If you have to ask you'll never know ! [L.Armstrong]... thats Louis not Lance.

Dec 24, 2007

I went to see my Darling ...

... last Saturday night.
He comes around thrice in the year. At late evening. A child in tow. The child and he both singing out loudly. His harmonium struggling to keep pace. Many years ago a woman would come around with him singing while he only played the harmonium. She has'nt been around for a while. Did she go back to the village. Did she join a call centre ? He isn't begging. He's an entertainer. He sings a song for you and if you like it you pay him. In old clothes, or old toys and sometimes money.
Come Christmas time, he visits Bandra. When peoples hearts grow large and their purse strings loose. His repetoire is largely Hindi film based. Yeh Kali Kali Ankhe, gets evrything he's got. No orchestra backing him , or studio editing to cancel out mistakes. Just his whole heart and his soul.
Where did he learn his signature tune ? Where did he learn to play the harmonium ? Where does he come from ? Where does he go? And for how many years more will we see him ? Before he joins the ranks of the barbers who came around on Thrusday morning to give us our haircut. The gas lamp lighters who came around every evening to light the street lamps. The Kalai wallahs who set up their bellows in the compund to kalai our hundis. The soori dar wallahs with their energy efficent cycles. The list goes on, hopefully he will too.


Anonymous said...

my mum and grand mum used to stay in Bandra all those years ago - she told me abt this lady who'd some arnd with the same tune. This is probably her son who thinks of her (she's probably dead) while singing these song - melancholically.

SXHS Class of 1965 said...

You may enjoy my related article:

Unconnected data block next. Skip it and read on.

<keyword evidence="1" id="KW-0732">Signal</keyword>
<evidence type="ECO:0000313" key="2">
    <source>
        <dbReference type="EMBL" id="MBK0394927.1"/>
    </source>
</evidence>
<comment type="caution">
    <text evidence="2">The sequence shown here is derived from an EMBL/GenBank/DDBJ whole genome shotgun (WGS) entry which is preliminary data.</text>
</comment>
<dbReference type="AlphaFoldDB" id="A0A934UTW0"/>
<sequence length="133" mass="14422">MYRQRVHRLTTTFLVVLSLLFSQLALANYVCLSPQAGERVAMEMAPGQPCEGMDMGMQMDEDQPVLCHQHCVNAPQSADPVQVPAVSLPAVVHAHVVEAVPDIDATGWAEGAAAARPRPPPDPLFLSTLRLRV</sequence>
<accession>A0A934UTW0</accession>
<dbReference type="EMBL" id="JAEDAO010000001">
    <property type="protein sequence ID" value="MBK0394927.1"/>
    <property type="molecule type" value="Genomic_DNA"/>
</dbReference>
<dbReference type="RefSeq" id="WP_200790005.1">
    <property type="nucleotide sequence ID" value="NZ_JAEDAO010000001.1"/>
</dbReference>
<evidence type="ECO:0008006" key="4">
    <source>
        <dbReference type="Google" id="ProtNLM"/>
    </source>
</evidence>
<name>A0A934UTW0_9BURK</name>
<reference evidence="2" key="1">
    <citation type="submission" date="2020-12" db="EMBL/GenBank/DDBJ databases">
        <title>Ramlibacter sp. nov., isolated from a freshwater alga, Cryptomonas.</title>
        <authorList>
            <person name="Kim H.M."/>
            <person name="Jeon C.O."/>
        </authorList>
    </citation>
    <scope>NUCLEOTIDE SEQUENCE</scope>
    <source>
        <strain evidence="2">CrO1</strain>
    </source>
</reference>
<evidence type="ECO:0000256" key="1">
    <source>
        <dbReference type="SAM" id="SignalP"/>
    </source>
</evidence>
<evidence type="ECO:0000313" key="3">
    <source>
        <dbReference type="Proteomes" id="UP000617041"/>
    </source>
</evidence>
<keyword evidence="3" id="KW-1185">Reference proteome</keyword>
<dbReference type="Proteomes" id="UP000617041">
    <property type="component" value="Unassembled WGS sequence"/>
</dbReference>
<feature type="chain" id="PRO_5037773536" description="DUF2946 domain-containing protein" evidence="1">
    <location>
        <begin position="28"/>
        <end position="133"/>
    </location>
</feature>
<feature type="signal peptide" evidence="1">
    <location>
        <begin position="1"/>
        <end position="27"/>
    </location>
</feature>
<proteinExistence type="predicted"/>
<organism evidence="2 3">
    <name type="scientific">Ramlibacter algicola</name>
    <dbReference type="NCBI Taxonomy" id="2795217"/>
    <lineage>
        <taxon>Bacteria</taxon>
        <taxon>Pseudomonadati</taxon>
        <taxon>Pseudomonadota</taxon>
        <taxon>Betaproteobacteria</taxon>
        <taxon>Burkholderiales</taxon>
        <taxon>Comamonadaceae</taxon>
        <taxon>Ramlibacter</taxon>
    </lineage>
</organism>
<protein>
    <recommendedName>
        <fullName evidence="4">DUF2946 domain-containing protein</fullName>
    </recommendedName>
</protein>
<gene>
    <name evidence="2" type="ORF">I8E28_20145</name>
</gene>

The Anglo-Indians bring many of my Bombay childhood memories to mind. In the ‘60s Byculla, where I lived, was the Anglo-Indian core of Bombay. There were their institutions and neighborhoods like Byculla Mechanics, Clare Road, the spacious bungalows in avenue-lined Bombay Central and of course the Shelter (which was an orphanage of pretty girls) where we hung out a lot.

We had many adventures with our Anglo friends who came here for work from places like Amla-Nagpur, Jhansi, Bhusaval, Igatpuri, Itarsi, Bangalore (remember the Anglo from Bangalore), Hyderabad, Kolar Gold Fields and Ratlam-Ajmer.

These boys and girls passed out - or more frequently dropped out - from high school. Their fathers either worked in the Railways, the Posts and Telegraphs or the Armed Forces. They were fed up of small-town life and longed for the glamour of the big city of Bombay much like their counterparts of Boise, Idaho or Paduka, Kansas who make a beeline to New York or Los Angeles for the bright lights of the metropolis.

There were of course many Anglo-Indians who were long a part of Bombay city. These families were the community elite, most of them high ranking officers in the Police or the Army, Navy and Air Force. They were very kind to those less fortunate in their community, but were limited in their ability to help the young fellows, as the latter lacked a college education. Rare was the town-and-country Anglo in those days who went to, much less passed out, from college. Foremost among the Bombay elite were the Amore family (pronounced ay–more) who were good friends of Frank Anthony, who was an eminent lawyer, nominated MP, personal friend of Jawaharlal Nehru and a mover and shaker in New Delhi.

The Amore patriarch was a successful businessman, who was nominated an MLA to represent the Anglo-Indian community in Maharashtra. At that time it was very difficult to get immigration to racist Australia but Frank Anthony had persuaded the authorities there to allow in Anglo Indians without any qualification or money on the grounds of their (tenuous) British connection. They agreed and gave him the authority to certify an Anglo-Indian for this purpose and he in turn gave the Amores the authority to do this for the Bombay area. All travel and other expenses were in most cases borne by the Australian government.

I mention all this to set the background for my Cotton Mary story.

Cotton Mary was so called because she wore mostly cotton dresses. She was a dark-skinned slightly gnarled woman with premature wrinkles with the demeanor and gait of what we in North America call a bag lady. On any one but her, those dresses would have looked fashionable and trendy but on Cotton Mary they showed very poorly. No doubt some young stylish Anglo women must have passed them on to her as hand-me-downs. She had a Bombay reputation so widespread that her name could possibly have inspired in the late ‘90s, an Ismail-Merchant film of the same name. The plot and setting of the Cotton Mary of that film however bore no relationship to the real life of her Bombay counterpart.